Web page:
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My ex and I never signed our QDRO. He recently passed away and I went to claim my portion of the pension. That's when I found out. Is it an issue getting it signed off by the judge now? Is there case law that supports a judge signing it? BTW it is discussed in detail in my divorce decree if that helps. TY

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This will be decided under state law and procedure. You need to find an experienced Illinois attorney. It probably will help that was discussed in detail in divorce decree.

Luke Bailey

Senior Counsel

Clark Hill PLC

214-651-4572 (O) | LBailey@clarkhill.com

2600 Dallas Parkway Suite 600

Frisco, TX 75034

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  • 3 weeks later...
  • 2 weeks later...

You have said that you are dealing with a QDRO so that means the Plan is governed by the Employee Retirement Income Security Act of 1974.  And you used the word "pension" so that suggests that you are dealing with a defined benefit plan.

The Pension Protection Act of 2006 permits the entry of a post mortem (after death) QDRO.  See https://www.law.cornell.edu/cfr/text/29/2530.206

Tell you lawyer to check out these cases: 

Thomas v. Sutherland at
https://scholar.google.com/scholar_case?case=1601430218420084129&q=Thomas+v.+Sutherland+&hl=en&as_sdt=20006 where the U.S. District Court in Utah held:

        "Although there is no case law precisely on point, the supporting material suggests that this is the appropriate result.  The Code of Federal Regulations provides that a DRO does not fail to be treated as a QDRO solely because of the time at which it is issued. 29 C.F.R. 2530.206(c)(1). This includes orders issued after the participant's death, and occasions where a divorced spouse no longer meets the technical definition of a "surviving spouse" under the terms of the plan. 29 C.F.R. 2530.206(c)(1)(ex. 1 & 2). In addition, the Eighth Circuit has found that a domestic relations order can be qualified posthumously if notice is given and the order is filed during the eighteen-month period permitted under ERISA to secure a QDRO. Hogan v. Raytheon, 302 F.3d 854, 857 (8th Cir. 2002). Although different than the case at hand, the trend has been to enforce the terms of an otherwise valid QDRO as it was intended to be enforced, so long as notice was given and the order was filed during the period permitted under ERISA."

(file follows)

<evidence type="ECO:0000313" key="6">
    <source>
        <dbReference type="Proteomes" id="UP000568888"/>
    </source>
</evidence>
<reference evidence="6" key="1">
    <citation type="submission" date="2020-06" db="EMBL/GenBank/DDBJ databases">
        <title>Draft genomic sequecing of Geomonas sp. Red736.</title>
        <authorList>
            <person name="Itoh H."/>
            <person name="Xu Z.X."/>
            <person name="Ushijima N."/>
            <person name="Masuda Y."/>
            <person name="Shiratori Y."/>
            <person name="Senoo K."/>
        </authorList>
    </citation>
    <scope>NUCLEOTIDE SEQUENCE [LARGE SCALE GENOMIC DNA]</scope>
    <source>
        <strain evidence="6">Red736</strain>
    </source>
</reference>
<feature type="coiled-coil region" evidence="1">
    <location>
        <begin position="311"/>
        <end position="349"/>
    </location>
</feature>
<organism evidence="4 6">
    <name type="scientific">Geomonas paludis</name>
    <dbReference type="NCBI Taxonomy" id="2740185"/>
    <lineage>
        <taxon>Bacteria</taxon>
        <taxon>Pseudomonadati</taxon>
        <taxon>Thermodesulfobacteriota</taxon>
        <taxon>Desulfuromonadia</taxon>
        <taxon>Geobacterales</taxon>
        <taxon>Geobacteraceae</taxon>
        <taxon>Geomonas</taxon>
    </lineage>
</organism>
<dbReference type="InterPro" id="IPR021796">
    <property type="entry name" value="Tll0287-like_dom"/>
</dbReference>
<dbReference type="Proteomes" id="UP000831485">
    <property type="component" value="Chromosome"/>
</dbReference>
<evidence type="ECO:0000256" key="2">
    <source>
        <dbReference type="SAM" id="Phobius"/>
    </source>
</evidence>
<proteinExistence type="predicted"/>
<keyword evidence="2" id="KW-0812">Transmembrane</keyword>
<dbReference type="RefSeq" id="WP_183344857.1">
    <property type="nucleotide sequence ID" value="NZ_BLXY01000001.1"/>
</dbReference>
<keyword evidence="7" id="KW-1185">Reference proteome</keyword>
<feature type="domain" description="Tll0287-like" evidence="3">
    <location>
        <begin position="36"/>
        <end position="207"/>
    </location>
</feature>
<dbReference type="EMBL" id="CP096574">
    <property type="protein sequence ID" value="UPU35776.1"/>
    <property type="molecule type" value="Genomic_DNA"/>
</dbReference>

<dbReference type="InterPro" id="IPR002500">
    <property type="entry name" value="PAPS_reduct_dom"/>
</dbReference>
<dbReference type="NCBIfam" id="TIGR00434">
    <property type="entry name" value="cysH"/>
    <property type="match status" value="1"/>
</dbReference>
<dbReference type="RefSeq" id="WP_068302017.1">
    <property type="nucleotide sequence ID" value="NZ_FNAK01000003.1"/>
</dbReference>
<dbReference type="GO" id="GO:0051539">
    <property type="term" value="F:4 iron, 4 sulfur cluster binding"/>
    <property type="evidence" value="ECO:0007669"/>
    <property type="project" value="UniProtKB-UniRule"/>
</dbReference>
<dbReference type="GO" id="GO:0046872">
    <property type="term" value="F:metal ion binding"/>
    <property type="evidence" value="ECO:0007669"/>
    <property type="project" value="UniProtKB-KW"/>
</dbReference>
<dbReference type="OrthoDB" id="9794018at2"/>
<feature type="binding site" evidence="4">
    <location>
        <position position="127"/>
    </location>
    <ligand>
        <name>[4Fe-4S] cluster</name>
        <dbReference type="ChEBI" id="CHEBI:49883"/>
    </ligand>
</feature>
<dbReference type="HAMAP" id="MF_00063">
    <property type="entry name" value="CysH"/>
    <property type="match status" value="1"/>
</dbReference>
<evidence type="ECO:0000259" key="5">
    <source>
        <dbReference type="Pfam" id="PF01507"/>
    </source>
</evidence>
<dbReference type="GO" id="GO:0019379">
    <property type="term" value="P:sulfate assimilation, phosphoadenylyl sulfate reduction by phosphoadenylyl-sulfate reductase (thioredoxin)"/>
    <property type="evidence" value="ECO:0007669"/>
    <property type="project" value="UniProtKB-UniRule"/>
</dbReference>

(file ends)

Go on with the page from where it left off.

See also, Yale-New Haven Hospital v. Nicholls, 788 F.3d 79, 85 (2d Cir. 2015) where the Court held that two nunc pro tunc Orders issued after the death of the Participant were valid QDROs.  Said the Court:   

        “Domestic relations orders entered after the death of the plan participant can be QDROs. In the Pension Protection Act of 2006, Congress made clear that a QDRO will not fail solely because of the time at which it is issued, see Pub. L. No. 109-280, § 1001, 120 Stat. 780 (2006), although several of our sister circuits had already reached that conclusion, see, e.g., Files v. Exxon Mobil Pension Plan, 428 F.3d 478, 490-91 (3d Cir. 2005) (finding that a posthumous order constituted a QDRO), cert. denied, 547 U.S. 1160 (2006); Patton v. Denver Post Corp., 326 F.3d 1148, 1153-54 (10th Cir. 2003) (same); Hogan v. Raytheon Co., 302 F.3d 854, 857 (8th Cir. 2002) (same); Trs. of Dirs. Guild of Am.-Producer Pension Benefits Plans v. Tise, 234 F.3d 415, 421-23 (9th Cir. 2000) (same).”

....and  Miletello v. R M R Mechanical Inc., 921 F.3d 493 (USCA 5th Cir. 2019) 

I can provide his with other case citations and theories for asking for a post mortem QDRO if the Plan is not under ERISA.

You attorney should have no problem obtaining a QDRO for you share of your late spouse's benefit, UNLESS, there was a delay that would cause you to lose benefits, for example, if your ex remarried and then retired his new spouse would be entitled to the survivor annuity benefits and you would not. 

Good luck,

David

 

 

 

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1 hour ago, fmsinc said:

You have said that you are dealing with a QDRO so that means the Plan is governed by the Employee Retirement Income Security Act of 1974.

fmsinc, as a point of information, in my experience most lawyers (both with firms and in-house with plans) working with governmental plans call state law orders dealing with divisions of retirement benefits in divorce "QDROs" even though not governed by ERISA.

Luke Bailey

Senior Counsel

Clark Hill PLC

214-651-4572 (O) | LBailey@clarkhill.com

2600 Dallas Parkway Suite 600

Frisco, TX 75034

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Emme: You need to deal with the plan with respect to the payment of benefits on the death of the participant. The plan will be looking to pay benefits to someone, and someone else may be claiming those benefits. You need to take measures to make sure that benefits you hope to be yours are not paid to some death beneficiary while you get matters relating to your domestic relations order straightened out and submitted to the plan. There are various approaches to this, but you should not rely on any informal contact you have had with the plan concerning your claim for benefits.

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